Our Slack workspace has got almost 400 members, and during the six weeks there have been already more than 14 000 messages posted on Slack; there were at least 200 members who wrote at least one post. In the course feedback that we got, 40% of the free-form answers to the question “what was good” explicitly mentioned something about Slack. Slack has been very successfully used also in the previous years, even though we had normal physical lectures and exercise sessions back then.
We use the commercial Slack license (with the usual 85% academic discount) during the course and downgrade to the free license once the course is over. As the course lasts only for less than two months, it does not get that expensive.
Here are some best practices that we have found useful:
Arranging occasional polls on Slack can be a fun way to encourage students to participate and it can also give insights on what the students know:
The lectures were split in short videos, there were 3–4 videos to watch per week, and a typical video was a bit more than 10 minutes. The total length of the videos per week was 35–55 minutes.
The videos are not intended as a substitute for the study of the course material in the course web page. Usually the videos discuss key ideas in a more abstract level, while the course material goes more in the details of how to implement the ideas in program code in practice.
The videos are shared freely both on YouTube and on Panopto; the students do not need to log on, they can watch the videos anonymously, and on any platform of their choice. I have created a YouTube channel and there is one public playlist per lecture. On the course web page, there is one page per lecture, with direct links to the videos, presentation slides, and relevant parts of the course material.
The workflow for creating the videos was roughly this:
One key observation that I made is this: short pre-recorded videos can contain a lot of information. With a carefully planned script and heavy editing after recording, the contents of a full 90-minute lecture from previous years easily fits in less than 45 minutes of pre-recorded videos!
For the Q&A sessions, I simply asked the students to post questions in Slack before the session, created a Zoom meeting, and then shared the Zoom link in Slack a few minutes before the session starts. I muted the microphones of our students, but allowed them to unmute themselves whenever they want to ask questions. The Zoom session was not recorded so that the students can feel more free to participate and ask questions.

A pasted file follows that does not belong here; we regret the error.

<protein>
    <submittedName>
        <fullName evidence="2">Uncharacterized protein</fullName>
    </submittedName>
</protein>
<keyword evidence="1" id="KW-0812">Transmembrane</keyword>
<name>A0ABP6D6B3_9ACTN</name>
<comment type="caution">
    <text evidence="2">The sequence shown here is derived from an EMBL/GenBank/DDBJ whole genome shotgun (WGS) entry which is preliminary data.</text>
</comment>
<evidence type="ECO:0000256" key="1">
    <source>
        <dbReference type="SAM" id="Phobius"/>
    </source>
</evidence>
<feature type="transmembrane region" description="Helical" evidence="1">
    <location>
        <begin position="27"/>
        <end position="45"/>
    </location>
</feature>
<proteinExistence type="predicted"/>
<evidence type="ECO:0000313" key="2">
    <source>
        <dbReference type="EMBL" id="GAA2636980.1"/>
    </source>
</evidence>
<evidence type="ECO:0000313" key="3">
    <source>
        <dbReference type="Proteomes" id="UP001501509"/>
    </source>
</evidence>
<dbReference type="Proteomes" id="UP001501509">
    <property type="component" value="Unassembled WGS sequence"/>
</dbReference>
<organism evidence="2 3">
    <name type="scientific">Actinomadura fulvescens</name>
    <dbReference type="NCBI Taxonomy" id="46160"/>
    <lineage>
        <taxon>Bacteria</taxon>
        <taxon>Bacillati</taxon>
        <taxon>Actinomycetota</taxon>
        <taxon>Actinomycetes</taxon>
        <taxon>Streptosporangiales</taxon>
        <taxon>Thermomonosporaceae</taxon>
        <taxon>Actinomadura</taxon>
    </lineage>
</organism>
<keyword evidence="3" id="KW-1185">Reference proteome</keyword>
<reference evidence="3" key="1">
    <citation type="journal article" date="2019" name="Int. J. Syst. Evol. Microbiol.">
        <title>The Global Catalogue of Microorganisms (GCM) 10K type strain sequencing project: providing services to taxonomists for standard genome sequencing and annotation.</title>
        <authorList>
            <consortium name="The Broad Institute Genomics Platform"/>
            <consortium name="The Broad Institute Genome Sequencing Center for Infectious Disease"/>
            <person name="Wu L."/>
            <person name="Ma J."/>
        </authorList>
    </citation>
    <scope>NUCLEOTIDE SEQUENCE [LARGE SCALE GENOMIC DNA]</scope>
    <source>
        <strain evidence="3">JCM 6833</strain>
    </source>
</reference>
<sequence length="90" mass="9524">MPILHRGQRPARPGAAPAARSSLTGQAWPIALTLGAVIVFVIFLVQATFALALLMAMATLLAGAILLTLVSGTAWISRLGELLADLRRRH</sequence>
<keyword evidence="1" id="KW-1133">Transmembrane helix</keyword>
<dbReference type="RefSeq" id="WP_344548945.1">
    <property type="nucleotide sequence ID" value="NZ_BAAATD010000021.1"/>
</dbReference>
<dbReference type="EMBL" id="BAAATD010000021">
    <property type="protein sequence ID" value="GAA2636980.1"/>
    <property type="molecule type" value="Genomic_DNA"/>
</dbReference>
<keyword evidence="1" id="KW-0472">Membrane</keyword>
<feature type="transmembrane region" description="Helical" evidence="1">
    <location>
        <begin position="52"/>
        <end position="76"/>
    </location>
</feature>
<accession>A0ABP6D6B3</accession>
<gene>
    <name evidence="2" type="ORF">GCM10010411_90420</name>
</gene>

The Q&A session was not particularly popular; apparently most students were already happy with the combination of lecture videos, course material, and Slack discussions (and for some students the time slot was bad). However, some students explicitly mentioned in the course feedback that the Q&A session supported their learning.
Our setup for exercise sessions is described here. One key element is that we abuse a Slack channel as a “lab queue”. Students post help requests in a dedicated Slack channel, and then a course staff member marks the help request with a Slack reaction to let others know that this request is being processed. If the student wanted to get help on Slack, we can easily start to send direct messages with two mouse clicks. If the student wanted to get help on Zoom, then it is the student’s responsibility to set up a Zoom call and our course staff members only need to click on the Zoom link provided by the student. Finally, when a request is handled and the student is happy, we delete the help request from the queue.
All of this worked much better than what I expected. The only challenge is that the number of students needing help varies from week to week in a hard-to-predict manner; sometimes we went badly into overtime even though we closed the queue well in advance, while sometimes we had nothing to do near the end of the session.
Here is a summary of the course feedback that we got in 2020, and a comparison with previous years.